A Quick-Start Resource Guide to Help You Start Your New Business

A Quick-Start Resource Guide to Help You Start Your New Business
A Quick-Start Resource Guide to Help You Start Your New Business

I recently posted about the hurdles you will likely encounter in opening a new lemonade stand (or other business, if lemon futures don’t behave and you need to change direction). Let’s take it the next step. Where can you go to get the foundational knowledge, i.e., the fundamentals you will need to grasp to be successful — without devoting months or years to acquiring that knowledge? How can you dig in, and dig in quickly?

Well, as an entrepreneurial spirit in today’s world, you are in luck, resource-wise. There are thousands upon thousands of resources for you to use. Here are four you can re-view right now to get a quick grasp on what might lay ahead, and where you will need to turn next.

  1. The U.S, Small Business Administration (SBA)
 has been around since 1953, provides an incredibly broad and deep supply of resources for small businesses. You can get everything from dozens of helpful articles on starting a business to online training to guaranteed loans. The basic mission of the SBA is to help Americans “start, build and grow businesses,” and they have enormous resources in place to do just that. 

The SBA is kind of the grand-daddy of them all in this space. Many other programs point back to it and are supported by it. This is the place to start to build your knowledge base.
  2. SCORE
 originally billed itself as the “Service Corps of Retired Executives” but today it is known as “Counselors to America’s Small Business,” and being retired really no longer needs to be part of the equation. SCORE is a nonprofit association (underwritten by SBA), made up of more than 13,000 volunteer business counselors. I am a SCORE volunteer, and I am definitely not retired!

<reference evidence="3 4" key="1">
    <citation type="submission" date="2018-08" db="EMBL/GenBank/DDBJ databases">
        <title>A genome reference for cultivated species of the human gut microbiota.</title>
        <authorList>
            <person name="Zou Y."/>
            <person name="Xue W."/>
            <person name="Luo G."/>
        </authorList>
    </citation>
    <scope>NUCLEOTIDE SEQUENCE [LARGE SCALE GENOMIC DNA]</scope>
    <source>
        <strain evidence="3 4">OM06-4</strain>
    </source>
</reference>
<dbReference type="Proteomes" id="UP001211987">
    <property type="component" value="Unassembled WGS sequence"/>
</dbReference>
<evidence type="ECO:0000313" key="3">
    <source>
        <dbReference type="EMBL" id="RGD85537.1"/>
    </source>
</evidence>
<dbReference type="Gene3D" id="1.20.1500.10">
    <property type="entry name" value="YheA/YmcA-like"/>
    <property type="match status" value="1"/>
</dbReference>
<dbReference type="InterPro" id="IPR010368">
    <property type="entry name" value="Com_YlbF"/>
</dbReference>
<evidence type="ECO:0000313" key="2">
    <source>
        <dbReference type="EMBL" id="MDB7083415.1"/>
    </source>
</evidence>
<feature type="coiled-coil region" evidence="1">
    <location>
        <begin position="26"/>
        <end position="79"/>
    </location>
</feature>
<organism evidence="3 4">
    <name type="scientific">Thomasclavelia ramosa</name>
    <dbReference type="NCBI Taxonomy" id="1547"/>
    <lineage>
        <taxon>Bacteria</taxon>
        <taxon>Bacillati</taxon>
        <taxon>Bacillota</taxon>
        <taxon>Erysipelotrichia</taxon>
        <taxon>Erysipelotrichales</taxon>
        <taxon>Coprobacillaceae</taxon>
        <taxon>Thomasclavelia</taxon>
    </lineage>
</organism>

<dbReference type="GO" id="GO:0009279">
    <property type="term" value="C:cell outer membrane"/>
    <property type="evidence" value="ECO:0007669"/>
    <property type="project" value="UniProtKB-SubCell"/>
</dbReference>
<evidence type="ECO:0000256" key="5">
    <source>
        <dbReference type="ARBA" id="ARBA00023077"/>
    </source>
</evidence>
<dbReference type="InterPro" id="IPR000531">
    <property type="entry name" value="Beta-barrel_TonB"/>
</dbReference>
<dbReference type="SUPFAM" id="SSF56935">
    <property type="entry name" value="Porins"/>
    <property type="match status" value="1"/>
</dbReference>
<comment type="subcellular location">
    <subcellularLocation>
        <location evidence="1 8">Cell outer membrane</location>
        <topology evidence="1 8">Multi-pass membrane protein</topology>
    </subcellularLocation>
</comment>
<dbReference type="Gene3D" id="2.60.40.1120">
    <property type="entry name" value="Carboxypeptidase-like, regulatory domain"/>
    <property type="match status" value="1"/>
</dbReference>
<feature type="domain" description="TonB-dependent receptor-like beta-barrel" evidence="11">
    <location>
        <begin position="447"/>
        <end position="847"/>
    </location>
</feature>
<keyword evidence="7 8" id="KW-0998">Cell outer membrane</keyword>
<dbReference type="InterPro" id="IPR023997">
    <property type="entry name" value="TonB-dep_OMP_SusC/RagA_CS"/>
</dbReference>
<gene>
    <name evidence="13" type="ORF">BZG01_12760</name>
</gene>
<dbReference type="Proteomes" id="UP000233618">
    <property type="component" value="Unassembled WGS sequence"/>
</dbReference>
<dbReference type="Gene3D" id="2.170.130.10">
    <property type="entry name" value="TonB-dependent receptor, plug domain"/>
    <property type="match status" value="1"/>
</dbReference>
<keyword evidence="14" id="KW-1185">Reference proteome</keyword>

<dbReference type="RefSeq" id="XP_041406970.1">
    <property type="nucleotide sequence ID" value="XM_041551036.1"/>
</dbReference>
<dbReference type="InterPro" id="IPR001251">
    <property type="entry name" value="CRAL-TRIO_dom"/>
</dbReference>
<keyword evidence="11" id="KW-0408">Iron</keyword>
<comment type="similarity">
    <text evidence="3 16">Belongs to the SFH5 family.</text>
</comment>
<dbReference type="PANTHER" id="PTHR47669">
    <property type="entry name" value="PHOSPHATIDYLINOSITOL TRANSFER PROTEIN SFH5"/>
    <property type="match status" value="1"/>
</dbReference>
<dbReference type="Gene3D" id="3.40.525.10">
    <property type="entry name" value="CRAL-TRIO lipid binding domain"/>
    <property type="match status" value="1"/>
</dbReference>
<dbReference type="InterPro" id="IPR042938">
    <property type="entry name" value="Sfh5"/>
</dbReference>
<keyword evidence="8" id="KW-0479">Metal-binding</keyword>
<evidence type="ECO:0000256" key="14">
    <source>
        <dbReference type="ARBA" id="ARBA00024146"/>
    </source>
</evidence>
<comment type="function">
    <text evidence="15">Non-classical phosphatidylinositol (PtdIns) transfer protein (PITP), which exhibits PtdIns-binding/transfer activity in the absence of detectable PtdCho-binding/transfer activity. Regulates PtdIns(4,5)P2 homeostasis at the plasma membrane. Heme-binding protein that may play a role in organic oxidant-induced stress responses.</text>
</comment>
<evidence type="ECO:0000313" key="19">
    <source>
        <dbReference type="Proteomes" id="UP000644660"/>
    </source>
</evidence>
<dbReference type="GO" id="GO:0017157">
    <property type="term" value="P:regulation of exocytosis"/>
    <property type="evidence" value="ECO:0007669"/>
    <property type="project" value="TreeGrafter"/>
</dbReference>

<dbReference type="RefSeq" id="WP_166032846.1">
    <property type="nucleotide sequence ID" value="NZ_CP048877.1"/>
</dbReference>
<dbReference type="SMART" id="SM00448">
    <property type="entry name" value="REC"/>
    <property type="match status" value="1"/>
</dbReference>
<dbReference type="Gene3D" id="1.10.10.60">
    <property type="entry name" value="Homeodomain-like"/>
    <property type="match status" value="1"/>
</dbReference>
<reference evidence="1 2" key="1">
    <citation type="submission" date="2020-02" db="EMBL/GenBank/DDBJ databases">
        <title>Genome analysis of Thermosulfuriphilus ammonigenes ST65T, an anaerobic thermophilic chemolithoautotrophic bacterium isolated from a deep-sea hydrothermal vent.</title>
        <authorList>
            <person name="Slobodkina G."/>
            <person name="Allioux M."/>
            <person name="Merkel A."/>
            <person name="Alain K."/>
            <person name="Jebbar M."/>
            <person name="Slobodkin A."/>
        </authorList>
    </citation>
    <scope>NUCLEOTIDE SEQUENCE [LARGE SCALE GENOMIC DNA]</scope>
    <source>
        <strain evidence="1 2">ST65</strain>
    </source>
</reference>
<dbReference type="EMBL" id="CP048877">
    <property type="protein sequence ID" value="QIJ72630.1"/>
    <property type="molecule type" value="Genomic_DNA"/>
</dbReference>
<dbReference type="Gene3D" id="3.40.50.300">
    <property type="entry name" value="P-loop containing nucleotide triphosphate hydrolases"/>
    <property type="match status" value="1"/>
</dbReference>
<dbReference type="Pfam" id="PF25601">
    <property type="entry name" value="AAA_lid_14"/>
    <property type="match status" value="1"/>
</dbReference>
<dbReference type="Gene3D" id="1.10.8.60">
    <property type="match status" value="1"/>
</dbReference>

SCORE mentors are trained to help to aspiring entrepreneurs and business owners. The work is offered as a community service, at no fee, SCORE can help you if you are trying to start a business or if you need some help with your existing business.

Getting advice and help from SCORE is easy. You can go online and choose a mentor, or you can visit your local score office (there are nearly 350 of them around the country). Or check out an online workshop and subscribe to the SCORE e-newsletter. Since SCORE was formed in 1964, almost 10 million Americans have used the service. If you are thinking about starting your own business, you should consider using it, too.
  3. Small Business Development Centers (SBDC)
 gives assistance to small businesses and aspiring business owners. They are typically hosted either by state universities or state development agencies, and they are partially funded by SBA. The free or low-cost services offered are very similar to SCORE’s offerings; one difference is that SBDC counselors are paid, not volunteers. In Georgia, where I live, there are 18 SBDC offices scattered around the state. Topical areas include finance and accounting, procurement for business, managing a business, and international trade, all supported by articles, newsletters, and training classes.



Here’s the bottom line for the prospective entrepreneur: 
No matter where you are in the process of thinking about starting your business, and no matter what kind of business interests you have right now, abundant resources are available to help you find your path. Starting with these three ultra-rich sources of information will put the wind in your sails very quickly. And as always, if your research leads you to believe you’d rather not go it alone, I’ll be glad to help you explore franchising options that might be a better fit for you — to help you go into business for yourself, not by yourself.

Contact me for more information and a discussion about finding the right match while balancing your skills and interests.

 

Thinking of Starting a Business? FranNet Can Help